12 Year Old Tonsillectomy Experience

As of today, it’s been one week since my 12 year old had her tonsillectomy. I hope that sharing her experience will help other parents who have a tonsillectomy and adenoidectomy planned. Of course, this isn’t medical advice, instead a mother’s retelling of what my daughter has been through before, during and after this surgery.

One thing I’ve learned is that although a tonsillectomy is a very quick procedure (hers took about 15 minutes), there can be a long recover period. Recovery depends on how your child tolerates pain, the age of your child and the amount of swelling that occurs after the procedure among other things. Since my daughter is 12, she is closer to a teenager, who can often have a longer and more painful recover period.

Choosing A Doctor

We decided on a doctor who only works with pediatric patients. The ENT (Ear Nose and Throat) office has a number of doctors and nurses on staff and was recommended by two of our daughter’s doctors. We felt comfortable with the doctor from the first visit. He took time to answer all of our questions and those of my daughter’s. Her other medical issues were taken seriously and all notes from other specialists were contacted either via phone or medical notes. We met with the nurse who scheduled the procedure and she took the time to go over the details again. We were able to ask questions by phone up to the day of the procedure and never felt like we were bothering anyone.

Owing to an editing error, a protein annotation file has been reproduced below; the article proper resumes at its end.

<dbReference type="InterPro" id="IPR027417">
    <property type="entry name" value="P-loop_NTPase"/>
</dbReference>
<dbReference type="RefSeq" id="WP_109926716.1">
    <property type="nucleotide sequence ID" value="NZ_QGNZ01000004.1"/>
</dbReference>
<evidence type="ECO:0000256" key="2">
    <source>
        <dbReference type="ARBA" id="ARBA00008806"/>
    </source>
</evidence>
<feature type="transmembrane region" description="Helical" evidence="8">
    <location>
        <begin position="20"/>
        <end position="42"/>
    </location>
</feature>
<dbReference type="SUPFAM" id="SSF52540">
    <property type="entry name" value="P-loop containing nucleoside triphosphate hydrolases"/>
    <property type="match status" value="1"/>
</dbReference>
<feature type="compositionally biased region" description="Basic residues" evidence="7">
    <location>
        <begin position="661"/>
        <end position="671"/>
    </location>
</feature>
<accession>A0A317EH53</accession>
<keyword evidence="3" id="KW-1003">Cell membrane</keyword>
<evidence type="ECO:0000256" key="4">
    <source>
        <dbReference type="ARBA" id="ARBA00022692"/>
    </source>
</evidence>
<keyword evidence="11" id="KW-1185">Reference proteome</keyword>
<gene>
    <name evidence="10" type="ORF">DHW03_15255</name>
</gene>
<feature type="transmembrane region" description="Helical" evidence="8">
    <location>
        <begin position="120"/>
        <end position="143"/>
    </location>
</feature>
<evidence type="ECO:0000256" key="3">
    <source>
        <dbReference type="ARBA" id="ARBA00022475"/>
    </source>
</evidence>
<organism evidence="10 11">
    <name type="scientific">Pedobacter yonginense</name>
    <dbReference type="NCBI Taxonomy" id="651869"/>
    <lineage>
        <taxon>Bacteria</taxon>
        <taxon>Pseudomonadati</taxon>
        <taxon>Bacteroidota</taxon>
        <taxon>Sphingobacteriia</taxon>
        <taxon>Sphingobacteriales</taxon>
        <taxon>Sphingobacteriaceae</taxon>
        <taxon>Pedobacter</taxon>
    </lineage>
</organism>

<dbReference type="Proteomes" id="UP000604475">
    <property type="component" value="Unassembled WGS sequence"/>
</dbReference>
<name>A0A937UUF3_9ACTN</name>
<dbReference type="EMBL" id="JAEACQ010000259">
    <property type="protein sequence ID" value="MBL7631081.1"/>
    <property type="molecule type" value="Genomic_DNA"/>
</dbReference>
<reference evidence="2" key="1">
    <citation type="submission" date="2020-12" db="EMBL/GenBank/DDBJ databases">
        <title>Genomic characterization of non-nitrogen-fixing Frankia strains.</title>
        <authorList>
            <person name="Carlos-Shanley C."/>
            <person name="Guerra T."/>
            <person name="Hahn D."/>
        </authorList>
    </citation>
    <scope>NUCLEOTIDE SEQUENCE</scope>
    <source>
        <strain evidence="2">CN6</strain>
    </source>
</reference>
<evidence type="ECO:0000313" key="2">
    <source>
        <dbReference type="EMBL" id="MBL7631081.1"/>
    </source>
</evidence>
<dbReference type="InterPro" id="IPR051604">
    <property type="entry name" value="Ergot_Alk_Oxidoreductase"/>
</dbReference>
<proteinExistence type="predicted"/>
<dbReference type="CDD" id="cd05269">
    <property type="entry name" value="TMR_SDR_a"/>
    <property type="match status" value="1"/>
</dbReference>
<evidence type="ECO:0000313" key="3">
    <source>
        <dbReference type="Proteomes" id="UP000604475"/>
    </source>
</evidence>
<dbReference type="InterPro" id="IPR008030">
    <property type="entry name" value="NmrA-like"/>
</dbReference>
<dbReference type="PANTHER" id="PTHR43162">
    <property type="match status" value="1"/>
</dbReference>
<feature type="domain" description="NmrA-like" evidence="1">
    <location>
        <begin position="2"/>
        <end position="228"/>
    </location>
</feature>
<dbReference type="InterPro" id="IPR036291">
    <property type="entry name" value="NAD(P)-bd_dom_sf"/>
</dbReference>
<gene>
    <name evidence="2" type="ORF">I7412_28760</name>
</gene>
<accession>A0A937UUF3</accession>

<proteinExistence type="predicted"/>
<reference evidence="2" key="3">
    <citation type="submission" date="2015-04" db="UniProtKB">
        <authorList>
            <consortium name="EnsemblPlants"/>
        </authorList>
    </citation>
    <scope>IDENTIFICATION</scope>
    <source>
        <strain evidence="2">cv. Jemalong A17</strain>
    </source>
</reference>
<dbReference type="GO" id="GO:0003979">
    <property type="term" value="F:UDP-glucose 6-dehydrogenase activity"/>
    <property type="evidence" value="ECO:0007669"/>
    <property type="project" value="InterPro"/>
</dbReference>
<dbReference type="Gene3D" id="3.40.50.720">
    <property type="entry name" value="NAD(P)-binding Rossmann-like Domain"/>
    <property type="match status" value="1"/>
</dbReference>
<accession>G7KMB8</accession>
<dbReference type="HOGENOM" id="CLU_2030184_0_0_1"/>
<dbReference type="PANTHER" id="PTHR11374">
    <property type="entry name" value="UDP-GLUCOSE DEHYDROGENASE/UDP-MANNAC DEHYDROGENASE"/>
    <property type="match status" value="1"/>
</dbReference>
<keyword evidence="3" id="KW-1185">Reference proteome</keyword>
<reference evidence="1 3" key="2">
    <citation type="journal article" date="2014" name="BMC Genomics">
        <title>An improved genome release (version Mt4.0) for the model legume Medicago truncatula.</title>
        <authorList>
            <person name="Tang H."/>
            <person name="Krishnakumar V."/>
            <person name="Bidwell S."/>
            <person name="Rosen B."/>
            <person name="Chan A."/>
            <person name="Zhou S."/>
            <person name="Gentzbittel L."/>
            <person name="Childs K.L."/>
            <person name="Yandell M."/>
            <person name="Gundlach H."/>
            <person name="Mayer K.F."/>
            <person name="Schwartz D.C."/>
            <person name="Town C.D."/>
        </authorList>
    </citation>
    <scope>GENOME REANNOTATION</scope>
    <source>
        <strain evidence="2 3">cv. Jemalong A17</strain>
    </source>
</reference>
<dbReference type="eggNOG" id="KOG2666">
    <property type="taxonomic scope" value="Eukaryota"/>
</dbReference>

Tonsillectomy Information

Preparing for the Tonsillectomy

We received information from the ENT office for my daughter and for me to read and their website which has special sections for children and parents. Since my daughter would be staying overnight at the hospital, because of her medical problems, we also had use of the hospital website. Of course, I talked to my daughter about what was coming up and let her talk about her fears and concerns.

Pre-Op Room Waiting for Tonsillectomy

The Day of the Procedure

Because of my daughter’s age, she was one of the last ones to have her procedure done. Although she couldn’t eat any solids after midnight, she could have clear liquids up to 3 hours before the tonsillectomy. Thank goodness, she slept in that day as we were scheduled to be at the hospital at 1:15 PM. She was nervous, so we had movies, books and video games ready for her. She slept again during the ride to the hospital. Once we arrived, the staff took over and helped to calm her fears. We were able to stay with her all the way up to the Operating Room doors.

The hospital is child friendly and had a television in the pre-op room. All of the staff spoke nicely to my daughter and answered all of her questions. When she began to cry, the nurse was there in a flash to help her. She did not get an IV until after she was sleepy from an anesthetic she breathed in through a mask.

After the Tonsillectomy

The doctor spoke to us right after the tonsillectomy to let us know that everything went well. Then we waited to be called into the recovery room. Once there, we found our daughter talking, which surprised us, until we learned that she had been given morphine. She was in a panic though and was confused. One nurse was with her throughout the recovery period and explained what was happening to us. After about 10 minutes, she calmed down, but was very nauseous. She began to hyperventilate and the oxygen mask was put near her, not over her mouth. Soon, she vomited, which caused her to hurt a lot. More morphine was given.